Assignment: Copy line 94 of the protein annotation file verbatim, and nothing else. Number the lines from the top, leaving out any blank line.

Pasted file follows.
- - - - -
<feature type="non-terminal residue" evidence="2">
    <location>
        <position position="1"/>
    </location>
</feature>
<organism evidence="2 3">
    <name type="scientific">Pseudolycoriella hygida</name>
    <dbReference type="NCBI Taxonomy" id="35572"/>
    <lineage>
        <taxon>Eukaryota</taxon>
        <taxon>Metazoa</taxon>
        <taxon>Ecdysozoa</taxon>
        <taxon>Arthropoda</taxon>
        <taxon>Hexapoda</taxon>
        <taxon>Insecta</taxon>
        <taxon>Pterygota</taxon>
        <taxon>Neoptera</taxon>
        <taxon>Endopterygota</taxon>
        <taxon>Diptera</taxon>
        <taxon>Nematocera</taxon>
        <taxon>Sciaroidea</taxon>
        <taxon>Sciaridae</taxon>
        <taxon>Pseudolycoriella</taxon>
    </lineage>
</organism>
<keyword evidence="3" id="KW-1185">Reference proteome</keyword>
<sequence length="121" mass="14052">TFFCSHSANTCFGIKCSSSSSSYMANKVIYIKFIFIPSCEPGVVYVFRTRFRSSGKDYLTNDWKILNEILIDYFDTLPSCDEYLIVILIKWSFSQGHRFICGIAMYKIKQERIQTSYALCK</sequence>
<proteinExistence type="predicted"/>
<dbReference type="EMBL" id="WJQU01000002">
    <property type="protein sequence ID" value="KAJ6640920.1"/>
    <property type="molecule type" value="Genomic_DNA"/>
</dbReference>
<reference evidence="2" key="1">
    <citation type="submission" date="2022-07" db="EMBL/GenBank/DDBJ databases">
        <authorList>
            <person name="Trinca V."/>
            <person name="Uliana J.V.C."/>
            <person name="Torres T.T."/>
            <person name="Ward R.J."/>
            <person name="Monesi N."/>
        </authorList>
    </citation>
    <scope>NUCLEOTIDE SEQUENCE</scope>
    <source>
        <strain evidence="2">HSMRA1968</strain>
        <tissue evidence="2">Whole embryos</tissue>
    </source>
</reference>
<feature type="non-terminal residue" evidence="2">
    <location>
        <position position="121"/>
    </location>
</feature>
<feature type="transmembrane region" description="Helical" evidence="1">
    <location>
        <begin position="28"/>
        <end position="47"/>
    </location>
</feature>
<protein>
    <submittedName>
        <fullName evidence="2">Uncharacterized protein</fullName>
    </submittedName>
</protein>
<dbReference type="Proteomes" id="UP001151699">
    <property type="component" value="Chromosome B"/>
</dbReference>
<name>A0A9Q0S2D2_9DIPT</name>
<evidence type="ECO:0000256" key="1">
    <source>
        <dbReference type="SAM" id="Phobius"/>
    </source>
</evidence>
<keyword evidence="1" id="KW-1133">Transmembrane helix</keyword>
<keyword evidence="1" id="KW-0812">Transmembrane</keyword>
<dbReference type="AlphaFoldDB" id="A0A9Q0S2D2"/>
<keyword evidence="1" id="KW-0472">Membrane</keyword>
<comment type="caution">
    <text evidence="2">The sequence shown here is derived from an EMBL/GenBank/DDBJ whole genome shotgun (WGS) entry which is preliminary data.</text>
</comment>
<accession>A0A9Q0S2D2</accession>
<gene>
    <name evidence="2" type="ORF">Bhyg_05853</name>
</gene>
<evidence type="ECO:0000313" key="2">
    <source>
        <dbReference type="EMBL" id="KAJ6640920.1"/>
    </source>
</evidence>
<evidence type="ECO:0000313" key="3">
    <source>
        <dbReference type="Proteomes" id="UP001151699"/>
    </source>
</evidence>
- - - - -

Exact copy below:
</evidence>